Yesterday I wrote about traveler-maligned Kansas, and the rewards of exploring her history and meeting her people, rather than high-tailing it through the state en route elsewhere.
Even if you’re a high-tailer, when traveling through the state in the summer, you’ll pass through acres of sunflowers. They act as a makeshift compass, since the green side of the flower faces west and yellow side faces east. When I make it to Arles, where Van Gogh painted mutant sunflowers, I’ll let you know how the experience compares.
I thought about those east-facing sunflowers last year as I passed by the the green-roofed Masjid Al-Noor (mosque) near Wichita State University, which is reported to serve 5,000 members. Kansas Muslims turn to the east when they pray. The photo to the left, a common sight in Kansas, reminds me of a throng of believers praying in unity.
To clarify, all Muslims, face the Qibla, “direction” in Mecca, Saudi Arabia, which happens to be east from Kansas.
I had the great fortune of working with Muslims in an interfaith organization whose board I once chaired. It always pains me to hear those who have never met a single Muslim in person paint them all with a violent brush. After all, most of us know that the Ku Klux Klan isn’t a “Christian organization,” despite what its members claim; the same is true of Islamic extremists.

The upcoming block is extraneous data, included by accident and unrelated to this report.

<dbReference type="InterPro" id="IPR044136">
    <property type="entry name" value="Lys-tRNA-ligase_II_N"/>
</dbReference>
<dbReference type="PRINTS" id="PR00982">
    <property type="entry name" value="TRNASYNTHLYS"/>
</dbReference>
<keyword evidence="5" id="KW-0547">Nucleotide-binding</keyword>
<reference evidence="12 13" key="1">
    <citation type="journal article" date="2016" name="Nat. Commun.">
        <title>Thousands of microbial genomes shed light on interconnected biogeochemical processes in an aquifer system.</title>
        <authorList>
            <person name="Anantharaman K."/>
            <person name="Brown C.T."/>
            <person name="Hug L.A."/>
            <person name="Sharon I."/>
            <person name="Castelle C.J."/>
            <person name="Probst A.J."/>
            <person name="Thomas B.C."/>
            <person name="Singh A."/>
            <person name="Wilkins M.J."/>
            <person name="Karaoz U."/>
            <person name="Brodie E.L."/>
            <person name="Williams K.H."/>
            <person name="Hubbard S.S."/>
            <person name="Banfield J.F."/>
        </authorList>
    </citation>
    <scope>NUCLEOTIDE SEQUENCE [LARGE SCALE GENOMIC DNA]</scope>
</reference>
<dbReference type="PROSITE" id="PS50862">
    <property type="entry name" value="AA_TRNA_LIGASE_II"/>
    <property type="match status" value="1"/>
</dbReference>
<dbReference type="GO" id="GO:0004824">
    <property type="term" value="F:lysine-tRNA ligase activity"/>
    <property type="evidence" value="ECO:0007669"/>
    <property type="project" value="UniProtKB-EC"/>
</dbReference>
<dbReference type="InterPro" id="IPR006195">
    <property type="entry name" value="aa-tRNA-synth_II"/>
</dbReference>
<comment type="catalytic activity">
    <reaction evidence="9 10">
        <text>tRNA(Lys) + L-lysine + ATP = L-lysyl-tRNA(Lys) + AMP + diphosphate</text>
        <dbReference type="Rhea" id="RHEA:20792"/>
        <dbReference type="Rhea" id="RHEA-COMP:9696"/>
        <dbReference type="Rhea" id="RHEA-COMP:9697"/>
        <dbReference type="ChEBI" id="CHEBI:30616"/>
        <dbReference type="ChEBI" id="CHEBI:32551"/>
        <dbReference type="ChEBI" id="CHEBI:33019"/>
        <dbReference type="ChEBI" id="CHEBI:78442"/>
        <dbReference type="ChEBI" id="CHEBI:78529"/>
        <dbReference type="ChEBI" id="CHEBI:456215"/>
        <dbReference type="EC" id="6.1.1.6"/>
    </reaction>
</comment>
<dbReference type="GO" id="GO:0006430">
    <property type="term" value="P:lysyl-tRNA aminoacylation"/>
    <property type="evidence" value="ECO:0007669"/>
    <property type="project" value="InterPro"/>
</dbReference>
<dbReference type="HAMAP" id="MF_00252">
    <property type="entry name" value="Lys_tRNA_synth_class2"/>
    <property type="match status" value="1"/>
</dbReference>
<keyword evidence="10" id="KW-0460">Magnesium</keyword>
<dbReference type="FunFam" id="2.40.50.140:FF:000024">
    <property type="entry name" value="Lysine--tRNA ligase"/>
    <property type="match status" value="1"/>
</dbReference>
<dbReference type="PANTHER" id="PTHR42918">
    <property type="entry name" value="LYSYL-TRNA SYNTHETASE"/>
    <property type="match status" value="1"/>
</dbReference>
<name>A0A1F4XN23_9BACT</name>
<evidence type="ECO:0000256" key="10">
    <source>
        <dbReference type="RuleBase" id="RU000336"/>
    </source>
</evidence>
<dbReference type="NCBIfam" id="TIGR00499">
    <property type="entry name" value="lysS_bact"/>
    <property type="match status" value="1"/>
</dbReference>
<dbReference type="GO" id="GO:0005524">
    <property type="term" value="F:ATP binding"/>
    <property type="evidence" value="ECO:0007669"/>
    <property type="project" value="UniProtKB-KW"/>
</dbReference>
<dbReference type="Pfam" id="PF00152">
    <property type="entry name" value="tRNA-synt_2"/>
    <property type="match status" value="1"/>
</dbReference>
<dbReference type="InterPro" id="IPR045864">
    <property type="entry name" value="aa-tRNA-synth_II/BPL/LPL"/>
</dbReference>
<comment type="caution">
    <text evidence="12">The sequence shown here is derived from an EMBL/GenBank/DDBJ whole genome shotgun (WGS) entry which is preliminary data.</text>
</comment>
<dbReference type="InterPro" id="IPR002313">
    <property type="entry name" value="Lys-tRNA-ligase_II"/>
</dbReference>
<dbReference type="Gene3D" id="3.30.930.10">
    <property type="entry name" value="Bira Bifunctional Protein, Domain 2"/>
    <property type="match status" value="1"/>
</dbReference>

Today, I’ll be thinking about those acres of sunflowers facing east, as acres of Muslims around the world gather for congregational prayers, know as Jumu’ah, or “Friday prayer.” A sacred act performed in unity.
When’s the last time you performed an act voluntary unity with others? For me, it was sun salutations in a yoga class, when the teacher advised us to to draw on the strength of the class when we grew weary. Ah, yes, the strength of unity.
Today as I think of the Muslims in community prayer, I will focus on the shared human experience of being alive on this one planet, circling the same sun, recycling the same air and water. I invite you to do the same. May peace be with us all.